[photos by Nik Vechery]
Syd: There is no denying what Dr. Dundiff is delivering. He had this smile on his face on during Friday night’s Dr. Dundiff & Friends show at the Mercury Ballroom from the minute he hit the stage until the last note came in. Given that the former Louisville music-scene staple now lives on the other side of the country, I cannot even begin to imagine the kind of logistical legwork had to have gone into setting up a night like last night. Imagine that first Christmas you had with your significant other, where everyone on both sides are furiously trying to negotiate their schedule just so you can eat turkey that’s probably a little too dry. Now imagine that you have over 20 significant others, and that you’re planning at least two holidays that occur simultaneously — the album and the release show — and that might give you an idea as to why he was smiling.
Then again, that may be a bit too dismissive. Dundiff is many things, but fly-by-night event coordinator is not on his resume. Multi-instrumentalist? Check. Emcee? You bet. Knows how to put together a solid party? Damn straight. It’s all about the moving parts, though, so you might as well add world-class marksman here, because the good doctor hit a moving target again with this impressive Louisville hip-hop collective, in a way that only built on the legacy of that magical Forecastle set last year.
Everything was in its right place last night, except for me at times. I missed the first part of the evening, which included a performance of Dundiff’s upcoming EDM album. I’ve heard it, and it’s good, so that made it that much tougher to miss out. You can see that very much as a DJ set, that kind of pre-show primer that kicks things off. Otis Junior followed that up. Catching a few of his songs was a treat. Otis is a star if there ever was one, and he had this quiet intensity on stage that set the table for the Dundiff’s all-star jam to come. Otis Junior’s set was the perfect transition to Dundiff’s; it engendered an intimate environment, while creating a chill calm before the storm.There was almost no break in-between sets. Eureka! Dundiff is an artist of my own heart. Let’s not shuffle our feet and lose all the momentum. Let’s go.
Go they did, with a set that unfortunately skipped the remarkable “No Comment,” the Dundiff-produced Shadowpact track from Dr. Dundiff & Friends debut album, which is currently available in local record stores. In fact, there were a few notable absences: the aforementioned Shadowpact, Chuck MF Deuce (although Skyscraper still represented with style), 1200 and Jim James. That only serves to illustrate though that despite a few missed friends, the scene here in Louisville is still vibrant and full of life. There was so much talent on stage from Rmllw2llz to Jack Harlow and on, this time featuring a few new faces like Dave. and Dom B. The band was on fire and the energy was high throughout the night. This wasn’t just a revisit of last year, but a party that everyone was and is always invited too that celebrates Louisville hip-hop in all its glory. Long may it reign.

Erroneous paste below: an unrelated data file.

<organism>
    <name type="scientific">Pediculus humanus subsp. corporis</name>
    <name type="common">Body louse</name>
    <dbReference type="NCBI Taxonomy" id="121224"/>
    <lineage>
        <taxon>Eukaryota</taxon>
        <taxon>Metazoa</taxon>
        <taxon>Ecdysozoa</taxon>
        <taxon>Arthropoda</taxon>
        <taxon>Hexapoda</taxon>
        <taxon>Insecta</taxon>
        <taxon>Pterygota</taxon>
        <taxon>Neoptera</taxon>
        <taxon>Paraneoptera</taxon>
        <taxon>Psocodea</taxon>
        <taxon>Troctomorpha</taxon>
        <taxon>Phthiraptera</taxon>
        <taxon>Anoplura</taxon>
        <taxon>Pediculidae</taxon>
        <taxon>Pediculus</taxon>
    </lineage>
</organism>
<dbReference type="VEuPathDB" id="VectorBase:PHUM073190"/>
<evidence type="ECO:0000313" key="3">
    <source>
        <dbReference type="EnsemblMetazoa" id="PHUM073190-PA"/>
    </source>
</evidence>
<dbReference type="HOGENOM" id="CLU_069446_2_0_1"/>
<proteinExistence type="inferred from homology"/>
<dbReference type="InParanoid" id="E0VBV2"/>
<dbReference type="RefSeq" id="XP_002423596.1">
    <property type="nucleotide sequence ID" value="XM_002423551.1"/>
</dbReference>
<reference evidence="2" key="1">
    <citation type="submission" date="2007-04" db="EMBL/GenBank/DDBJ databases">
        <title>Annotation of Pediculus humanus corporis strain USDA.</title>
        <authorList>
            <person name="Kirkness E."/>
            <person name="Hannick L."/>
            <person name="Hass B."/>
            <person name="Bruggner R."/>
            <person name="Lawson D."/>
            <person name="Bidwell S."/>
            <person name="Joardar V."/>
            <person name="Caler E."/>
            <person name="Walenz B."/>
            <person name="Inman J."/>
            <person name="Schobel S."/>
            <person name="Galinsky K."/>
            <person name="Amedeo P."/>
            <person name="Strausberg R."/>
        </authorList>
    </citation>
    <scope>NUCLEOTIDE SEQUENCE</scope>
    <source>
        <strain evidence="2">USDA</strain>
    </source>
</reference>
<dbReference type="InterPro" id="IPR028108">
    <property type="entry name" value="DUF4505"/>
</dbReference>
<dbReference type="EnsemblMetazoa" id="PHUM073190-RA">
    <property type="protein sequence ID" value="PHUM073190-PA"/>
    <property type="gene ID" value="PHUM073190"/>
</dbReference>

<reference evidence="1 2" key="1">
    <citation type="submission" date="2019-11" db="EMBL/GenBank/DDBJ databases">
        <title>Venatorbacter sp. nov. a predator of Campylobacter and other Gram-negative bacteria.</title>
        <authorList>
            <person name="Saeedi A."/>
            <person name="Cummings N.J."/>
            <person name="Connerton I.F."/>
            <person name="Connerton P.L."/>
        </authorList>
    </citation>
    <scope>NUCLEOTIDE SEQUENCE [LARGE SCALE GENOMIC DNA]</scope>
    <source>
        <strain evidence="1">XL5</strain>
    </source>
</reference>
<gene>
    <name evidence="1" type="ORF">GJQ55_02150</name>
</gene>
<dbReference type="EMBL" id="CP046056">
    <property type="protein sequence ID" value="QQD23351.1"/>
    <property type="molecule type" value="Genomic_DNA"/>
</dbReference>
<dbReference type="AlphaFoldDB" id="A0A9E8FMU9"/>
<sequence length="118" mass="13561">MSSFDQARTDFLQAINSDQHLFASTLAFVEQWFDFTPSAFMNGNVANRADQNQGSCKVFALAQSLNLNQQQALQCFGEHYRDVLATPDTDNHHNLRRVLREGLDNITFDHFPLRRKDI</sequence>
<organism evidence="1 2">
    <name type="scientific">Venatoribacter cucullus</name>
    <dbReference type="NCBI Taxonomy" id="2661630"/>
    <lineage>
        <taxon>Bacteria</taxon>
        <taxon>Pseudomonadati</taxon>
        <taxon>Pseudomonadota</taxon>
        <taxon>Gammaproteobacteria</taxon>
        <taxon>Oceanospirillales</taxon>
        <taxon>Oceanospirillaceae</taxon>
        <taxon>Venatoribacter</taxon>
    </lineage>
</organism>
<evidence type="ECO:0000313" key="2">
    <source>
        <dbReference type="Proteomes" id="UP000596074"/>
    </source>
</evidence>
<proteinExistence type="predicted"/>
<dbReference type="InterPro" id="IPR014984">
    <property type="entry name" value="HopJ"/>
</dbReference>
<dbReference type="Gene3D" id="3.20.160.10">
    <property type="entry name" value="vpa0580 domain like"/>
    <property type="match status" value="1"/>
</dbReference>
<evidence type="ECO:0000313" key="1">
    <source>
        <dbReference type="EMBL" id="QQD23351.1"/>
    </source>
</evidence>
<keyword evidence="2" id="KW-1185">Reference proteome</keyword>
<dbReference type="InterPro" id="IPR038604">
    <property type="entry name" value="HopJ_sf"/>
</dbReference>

Scott: I was kind of boxed out of the Dr. Dundiff & Friends set at Forecastle last year. After bouncing around different sets leading up to it, I arrived late, and there was already a packed-in crowd. And because they played on the stage under the highway, and I was 50 feet or so behind the soundboard, I didn’t get a good vantage point for the set. Although I had it on good authority — and by good authority I mean everyone who I talked about it with afterward — that it was one of the best sets of Forecastle. That stage isn’t set up to carry sound far distances, so it was almost like I was only sort of there. It was like watching a band at a small bar through the front glass window — from where I was the sound was muffled, and I couldn’t really see what was going on. That doesn’t mean I had an off-putting experience, or had any negative feelings toward their set. I just basically missed the festival’s most-talked-about set while being there.
So, when it was announced that it was happening again, I knew I had to go. And everything that I was told about it rang true. The energy was electric throughout both sets, and, as Syd mentions above, the momentum never stopped. At standing-room-only concerts, I usually struggle to stay in one place, but I stood in the same spot for almost the entire show, absorbing the songs and waiting for what was coming next. The raw power and presence of the various rappers and the band (horns, guitars, keys, drums and saxophone from The Smoke Shop Kids and members of other local bands) mixed with so many different voices and collaborations made for a quick hitting, in-and-out influx of styles and ideas. There were plenty of great individual performances, but the night seemed to be a master’s class of strength in numbers, both a testament to how strong the local hip-hop scene is right now, and how, on Friday night, a pretty massive selection of its core blended together so seamlessly. From Touch AC’s charisma to Ottis Junior’s incredibly soulful delivery to Kogan Dumb’s striking flow to Dundiff’s ability to hold it all together and everything in-between, this show was something special. And something I hope happens again.